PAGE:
First, I'm really sorry for this somewhat vague and possibly just silly question. I also apologize if the following context runs a bit long. But please trust me that I'm asking with total sincerity and that my end goal is to find a starting point to grasp the one area of basic high school math that has always been just out of reach.
To begin: I always hated math as a young child (multiplication tables, carry-the-one, borrow-from-left, etc), and it was only later when math actually started to get interesting that I realized I didn't hate math, I hated rote memorization of tables and blind-faith rules/functions/tricks that were easy to forget under pressure.
Somewhere in middle school (pre-algebra, pre-geometry), things started to click. I don't want to suggest I was a math genius by any stretch, but I found that if I was keeping up conceptually with one module, the intro into the next had a nice "Oh, yes, of course! That is the next logical step!" feeling, so that I got to be the obnoxious kid who rolled his eyes at anyone struggling with a specific concept, thinking that it was so obvious that if we already know that the volume of a cylinder is the area of the circle on top times the height, why wouldn't a cone be one-third of that?
As I continued through high school, things got trickier, but overall either things made sense, or eventually made sense if I carefully retraced my steps to see where I got lost, and occasionally, things made no damn sense until there was an awesome pop in my head, like realizing that matrices weren't really crazy and magical, they were just a way of lining up all of the variables in such a way that they could be easily dealt with all at once.
Then we got to trigonometry functions. I basically bowed out at this point, took some honorably low B and C grades, knowing I just wasn't getting something, and never took any formal math classes ever again.
Two things I've learned since then:
You aren't really borrowing or carrying any one's, it's just a handy way of treating the top number as 10 + itself.
Unless you are taking math classes in college meant for math majors, you always use a calculator to get the actual numbers when figuring sine, cosine, and tangent.
That second part is crucial to my question. 20 years after hitting this math wall, I find out that it's not just easier to use a calculator for these functions, it's pretty much required (unless you've got your grandfather's slide rule, but this is basically the same idea, look it up).
So my questions are:
Are the trigonometric functions inherently something you just accept and learn and find a place in your brain for so that further concepts derive intuitively from that starting point, or do these concepts derive in a clear and somewhat intuitive (or at least straightforward) way from lower-level concepts that I've managed to not quite fit together on every 3-5 year skimming I attempt on the topic?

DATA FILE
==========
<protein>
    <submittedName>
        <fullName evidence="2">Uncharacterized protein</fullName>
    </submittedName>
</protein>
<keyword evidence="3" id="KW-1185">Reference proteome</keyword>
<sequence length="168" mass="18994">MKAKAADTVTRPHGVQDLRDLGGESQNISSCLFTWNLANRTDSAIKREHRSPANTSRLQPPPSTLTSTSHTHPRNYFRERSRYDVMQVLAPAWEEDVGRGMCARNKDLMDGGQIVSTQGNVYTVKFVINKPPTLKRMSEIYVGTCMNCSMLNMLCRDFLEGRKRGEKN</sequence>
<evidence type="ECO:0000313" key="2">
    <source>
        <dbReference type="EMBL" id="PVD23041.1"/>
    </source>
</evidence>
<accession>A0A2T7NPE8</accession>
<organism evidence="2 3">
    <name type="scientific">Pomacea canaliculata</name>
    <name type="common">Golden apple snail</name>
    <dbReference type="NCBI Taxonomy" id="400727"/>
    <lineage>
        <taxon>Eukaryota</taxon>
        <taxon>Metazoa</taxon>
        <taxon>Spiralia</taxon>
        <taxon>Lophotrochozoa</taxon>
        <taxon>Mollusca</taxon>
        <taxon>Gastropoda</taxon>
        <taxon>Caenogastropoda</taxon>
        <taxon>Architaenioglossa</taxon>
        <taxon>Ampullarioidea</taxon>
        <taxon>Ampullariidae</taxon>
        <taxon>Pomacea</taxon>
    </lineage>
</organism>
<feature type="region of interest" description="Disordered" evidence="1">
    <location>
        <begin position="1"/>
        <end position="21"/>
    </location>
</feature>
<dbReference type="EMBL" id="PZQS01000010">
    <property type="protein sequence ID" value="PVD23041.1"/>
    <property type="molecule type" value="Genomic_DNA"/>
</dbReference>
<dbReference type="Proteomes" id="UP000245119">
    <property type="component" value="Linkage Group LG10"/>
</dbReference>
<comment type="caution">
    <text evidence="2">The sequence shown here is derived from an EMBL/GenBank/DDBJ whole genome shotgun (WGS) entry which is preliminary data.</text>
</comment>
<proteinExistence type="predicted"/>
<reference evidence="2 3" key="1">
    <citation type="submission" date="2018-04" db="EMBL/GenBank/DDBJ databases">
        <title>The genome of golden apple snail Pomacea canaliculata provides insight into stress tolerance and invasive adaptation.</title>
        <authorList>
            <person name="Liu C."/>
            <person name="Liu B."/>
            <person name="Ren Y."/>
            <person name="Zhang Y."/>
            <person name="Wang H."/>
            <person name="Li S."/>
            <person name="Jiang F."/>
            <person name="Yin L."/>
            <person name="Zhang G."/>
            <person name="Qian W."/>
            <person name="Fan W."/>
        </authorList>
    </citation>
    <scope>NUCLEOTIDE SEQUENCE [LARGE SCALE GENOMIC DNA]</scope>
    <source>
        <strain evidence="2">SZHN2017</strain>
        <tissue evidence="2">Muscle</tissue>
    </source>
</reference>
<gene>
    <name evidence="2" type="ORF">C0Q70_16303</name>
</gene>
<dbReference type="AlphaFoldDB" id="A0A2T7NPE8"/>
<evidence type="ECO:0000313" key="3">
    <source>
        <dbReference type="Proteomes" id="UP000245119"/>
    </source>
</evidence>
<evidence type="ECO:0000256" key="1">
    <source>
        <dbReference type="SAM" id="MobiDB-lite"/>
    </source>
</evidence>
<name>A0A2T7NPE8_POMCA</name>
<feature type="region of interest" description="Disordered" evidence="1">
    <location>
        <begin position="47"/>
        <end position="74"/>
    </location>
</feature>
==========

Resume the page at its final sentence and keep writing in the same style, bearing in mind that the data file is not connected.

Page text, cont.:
I'm sure, since there are those who can actually provide proofs or calculate the functions without a calculator, that these functions were not just "found" or "dreamt of" or were the ramblings of one insane genius who could only provide the ratios, not the reasoning. So I get that they are arrived at from lower-level math. So what I really want to know is if my struggle to understand it the same way I had come to understand every other math concept is basically where I'm going wrong, like my long overdue discovery that calculators were essential to the process.
(really sub 2) - If it really is just "hard" or "learned" or "work", I can accept that. Learning Latin verbs was hard and I knew I was getting low marks because I wasn't doing the work. But if there is some natural progression, and anyone can take a decent guess at some specific connection/concept that is most likely the "missing piece" (either because it usually is, or because this all sounds too familiar, or because you've got a knack for figuring out what's wrong just from senseless ramblings), I welcome any feedback or suggestions.
Note that a big part of my initial apology (and reason for wording things as I have) is that I'm not looking for a tutor or a drawn-out lesson in trig (not here, at least), only some validation that either I am missing something that should make this easier than I'm making it sound, or that it actually is hard and my mistake is expecting every time to spot that thing I was missing.
Thanks, as always.